An awareness that the upcoming passages and the steady tradewinds we'd encounter would test both our crew and boat alike helped cement the decision to take the plunge and replace the entire standing rigging. Doing it ourselves would ensure limited incursion into our cruising kitty, and we knew that the intimate familiarity we'd develop with of every crucial clevis pin, terminal, and load-bearing tang would further increase our confidence.
The plan was to change out each stay one by one. Althea is rigged in the conventional manner of most masthead-rigged sloops with a forestay, backstay, a pair of uppers and four lower shrouds. The uppers, forestay and backstay consist of 9/32-inch wire, while the lowers are all 1/4-inch in diameter. We adjust each of these by way of half-inch bronze turnbuckles.
The next step was contacting the Custom Rigging Shop at SailNet. We called the office in North Charleston and talked to the riggers there, giving them our measurements and the wire diameter. Having firsthand experience with degrading swages that can't be fixed in the field, we decided to go with mechanical cone-type fittings and used Sta-Lok terminals. Sta-Lok units have the advantage of being able to be made up on site. With a pair of crescent wrenches, a little Lock Tight, and some silicone, these mechanical beauties allow you to make a wire-to-end-fitting attachment that is stronger than the breaking strength of the wire itself. And somewhere down the road should you need to inspect this critical attachment point, you can disassemble and reassemble them as well.
One popular approach to rigging that is favored by many cruising boats is a roller swage fitting on the top of the stay and a Sta-Lok terminal on the bottom. Because water can eventually weep down into swage fittings, the lower fitting of a shroud or stay is more susceptible to corrosion and degradation. When using conventional swages, check which type of machine the riggers will be using, as swages rendered by a rotary swaging machine are much superior to roller-swage terminals. (See Tom Wood's piece on Swage Fittings.)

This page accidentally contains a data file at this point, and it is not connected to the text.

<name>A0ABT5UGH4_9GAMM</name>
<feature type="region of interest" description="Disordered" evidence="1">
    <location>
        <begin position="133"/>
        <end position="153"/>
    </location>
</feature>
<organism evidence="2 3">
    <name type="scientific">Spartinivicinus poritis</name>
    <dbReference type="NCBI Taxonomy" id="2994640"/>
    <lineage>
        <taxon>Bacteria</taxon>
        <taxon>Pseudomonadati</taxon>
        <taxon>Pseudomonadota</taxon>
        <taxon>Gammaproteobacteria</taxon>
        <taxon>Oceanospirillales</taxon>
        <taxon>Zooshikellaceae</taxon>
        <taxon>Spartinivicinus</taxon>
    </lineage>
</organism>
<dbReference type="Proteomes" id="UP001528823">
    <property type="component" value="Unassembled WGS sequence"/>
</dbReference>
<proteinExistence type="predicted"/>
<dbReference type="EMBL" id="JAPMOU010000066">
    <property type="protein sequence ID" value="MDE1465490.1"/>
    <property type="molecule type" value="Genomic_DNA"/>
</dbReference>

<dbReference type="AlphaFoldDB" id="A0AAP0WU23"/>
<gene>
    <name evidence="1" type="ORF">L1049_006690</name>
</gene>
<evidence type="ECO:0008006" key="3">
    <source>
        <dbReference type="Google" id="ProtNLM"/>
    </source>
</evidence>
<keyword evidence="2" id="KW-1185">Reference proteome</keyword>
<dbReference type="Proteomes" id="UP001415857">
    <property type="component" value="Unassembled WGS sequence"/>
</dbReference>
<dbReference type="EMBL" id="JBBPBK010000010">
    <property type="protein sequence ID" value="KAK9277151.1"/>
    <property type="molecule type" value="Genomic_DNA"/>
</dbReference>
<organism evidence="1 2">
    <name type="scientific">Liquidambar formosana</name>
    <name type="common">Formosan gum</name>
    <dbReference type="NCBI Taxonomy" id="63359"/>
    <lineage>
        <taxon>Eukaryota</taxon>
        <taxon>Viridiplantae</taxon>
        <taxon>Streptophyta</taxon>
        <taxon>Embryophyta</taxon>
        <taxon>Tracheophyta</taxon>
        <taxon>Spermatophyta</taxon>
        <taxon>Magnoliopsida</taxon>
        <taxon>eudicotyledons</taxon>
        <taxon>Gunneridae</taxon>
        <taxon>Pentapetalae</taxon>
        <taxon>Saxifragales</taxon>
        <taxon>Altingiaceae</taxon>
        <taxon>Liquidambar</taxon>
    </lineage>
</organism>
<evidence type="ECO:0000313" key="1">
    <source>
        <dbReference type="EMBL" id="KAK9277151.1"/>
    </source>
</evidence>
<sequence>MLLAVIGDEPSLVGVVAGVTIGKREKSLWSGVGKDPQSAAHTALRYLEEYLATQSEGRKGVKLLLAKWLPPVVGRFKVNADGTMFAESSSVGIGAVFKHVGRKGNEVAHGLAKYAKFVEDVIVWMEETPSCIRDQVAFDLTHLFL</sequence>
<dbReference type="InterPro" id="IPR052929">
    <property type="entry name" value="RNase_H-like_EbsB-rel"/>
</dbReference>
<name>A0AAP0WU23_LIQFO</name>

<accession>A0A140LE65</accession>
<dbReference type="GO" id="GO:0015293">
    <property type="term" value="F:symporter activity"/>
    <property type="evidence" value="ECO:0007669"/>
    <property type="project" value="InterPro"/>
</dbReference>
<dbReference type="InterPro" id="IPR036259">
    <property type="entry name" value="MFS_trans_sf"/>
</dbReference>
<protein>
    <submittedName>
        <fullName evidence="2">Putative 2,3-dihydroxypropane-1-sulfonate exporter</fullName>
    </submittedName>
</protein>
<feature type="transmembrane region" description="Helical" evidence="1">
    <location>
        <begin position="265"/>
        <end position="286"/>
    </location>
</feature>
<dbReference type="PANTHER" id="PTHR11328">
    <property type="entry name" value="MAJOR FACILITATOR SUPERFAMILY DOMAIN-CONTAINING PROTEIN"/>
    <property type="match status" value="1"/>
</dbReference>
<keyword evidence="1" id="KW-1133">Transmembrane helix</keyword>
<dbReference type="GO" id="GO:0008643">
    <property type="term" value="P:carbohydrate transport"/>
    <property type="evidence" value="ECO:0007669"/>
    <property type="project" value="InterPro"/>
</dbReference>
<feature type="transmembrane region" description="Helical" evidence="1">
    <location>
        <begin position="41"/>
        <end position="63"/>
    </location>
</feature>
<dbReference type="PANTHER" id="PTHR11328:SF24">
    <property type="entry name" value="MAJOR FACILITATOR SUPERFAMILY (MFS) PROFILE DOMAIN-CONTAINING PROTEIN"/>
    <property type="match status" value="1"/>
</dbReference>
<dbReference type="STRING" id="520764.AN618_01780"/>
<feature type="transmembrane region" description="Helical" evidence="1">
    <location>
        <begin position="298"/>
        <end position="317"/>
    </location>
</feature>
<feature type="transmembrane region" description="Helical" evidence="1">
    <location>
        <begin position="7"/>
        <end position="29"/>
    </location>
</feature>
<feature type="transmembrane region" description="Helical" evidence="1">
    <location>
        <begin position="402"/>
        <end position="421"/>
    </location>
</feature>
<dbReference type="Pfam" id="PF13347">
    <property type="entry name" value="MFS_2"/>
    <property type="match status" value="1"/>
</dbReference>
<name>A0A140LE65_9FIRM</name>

|"When we were sure of our length, we wrapped tape around the incision point on the new wire, put it in a vice, and cut it with a hacksaw"|
After we slid the receptacle end of the Sta-Lok over the wire, we unwound the outer strands until only the core remained. Then we slid the stainless-steel, wedge-shaped cone over the core and rewound the outer strands over it. Sta-Lok fittings have a forming device that sits in the top of the eye fitting and when you screw that together with the receptacle end, the wire is compressed. This compression force from the two halves screwing together makes all the components act as one. Once we did that, we unscrewed the Sta-Lok to add silicone to the inside and smeared a little Loctite on the threads. (Sta-Lok's instructions caution against over tightening. They recommend using no more than the force of one hand on a wrench.) After that we reassembled the fitting and one of us went back up the mast with it to make the upper attachment.
To change out Althea's rigging, we used a total of 16 Sta-Loks. (We also used this system to adapt a pair of backstay insulators for the SSB as well.) While the system is ingenious and easy, it still demands attention. Having successfully completed 14 of the fittings, I was working on putting together one of the insulators and with a bit of bad luck and operator error, I managed to cross-thread the fitting, postponing successful completion of the project and ending the day on a bad note.
When you're working with rigging, it's always good to remember that when aluminum and stainless steel come into contact, the conditions are right for corrosion. No matter how insulated stainless-steel wire is, water will find its way in and serve as a conductor for electrolysis. Moisture can become trapped beneath rigging tape and in spreader boots, degrading the wire's integrity. To keep our aluminum spreaders insulated from the stainless-steel shrouds, we used self-amalgamating rigging tape on the end of the spreaders. We wrapped our spreader boots tightly at the top, but kept them open at the bottom to allow air to circulate and keep water from becoming trapped.